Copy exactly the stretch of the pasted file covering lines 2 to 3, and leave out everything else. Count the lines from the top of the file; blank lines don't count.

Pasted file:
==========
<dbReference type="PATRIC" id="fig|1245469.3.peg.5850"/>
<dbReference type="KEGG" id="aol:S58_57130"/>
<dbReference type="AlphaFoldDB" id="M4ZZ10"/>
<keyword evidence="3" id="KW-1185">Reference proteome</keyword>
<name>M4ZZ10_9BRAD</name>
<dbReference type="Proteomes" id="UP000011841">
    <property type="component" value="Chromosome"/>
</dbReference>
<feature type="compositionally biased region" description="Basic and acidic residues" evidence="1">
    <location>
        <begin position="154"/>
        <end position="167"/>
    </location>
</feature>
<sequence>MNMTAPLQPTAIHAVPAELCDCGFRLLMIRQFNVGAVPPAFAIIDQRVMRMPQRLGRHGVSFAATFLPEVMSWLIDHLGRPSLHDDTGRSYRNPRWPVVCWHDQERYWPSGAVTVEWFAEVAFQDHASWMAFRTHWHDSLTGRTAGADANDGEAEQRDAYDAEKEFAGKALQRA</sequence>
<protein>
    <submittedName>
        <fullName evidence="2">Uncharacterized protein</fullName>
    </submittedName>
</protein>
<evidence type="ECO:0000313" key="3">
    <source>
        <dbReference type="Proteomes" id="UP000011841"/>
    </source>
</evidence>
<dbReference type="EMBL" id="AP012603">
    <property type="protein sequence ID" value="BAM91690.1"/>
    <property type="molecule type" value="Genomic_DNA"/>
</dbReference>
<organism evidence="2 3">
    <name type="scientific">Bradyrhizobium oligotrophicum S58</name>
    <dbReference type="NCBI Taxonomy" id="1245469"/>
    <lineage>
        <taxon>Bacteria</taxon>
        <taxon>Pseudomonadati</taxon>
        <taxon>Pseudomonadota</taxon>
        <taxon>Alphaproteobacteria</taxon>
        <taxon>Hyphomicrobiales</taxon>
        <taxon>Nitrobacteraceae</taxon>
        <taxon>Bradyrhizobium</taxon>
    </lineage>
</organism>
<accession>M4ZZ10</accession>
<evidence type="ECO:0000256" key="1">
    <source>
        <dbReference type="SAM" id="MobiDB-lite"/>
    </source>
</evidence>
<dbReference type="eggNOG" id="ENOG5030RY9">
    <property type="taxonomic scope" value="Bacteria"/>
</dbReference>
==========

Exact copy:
<dbReference type="KEGG" id="aol:S58_57130"/>
<dbReference type="AlphaFoldDB" id="M4ZZ10"/>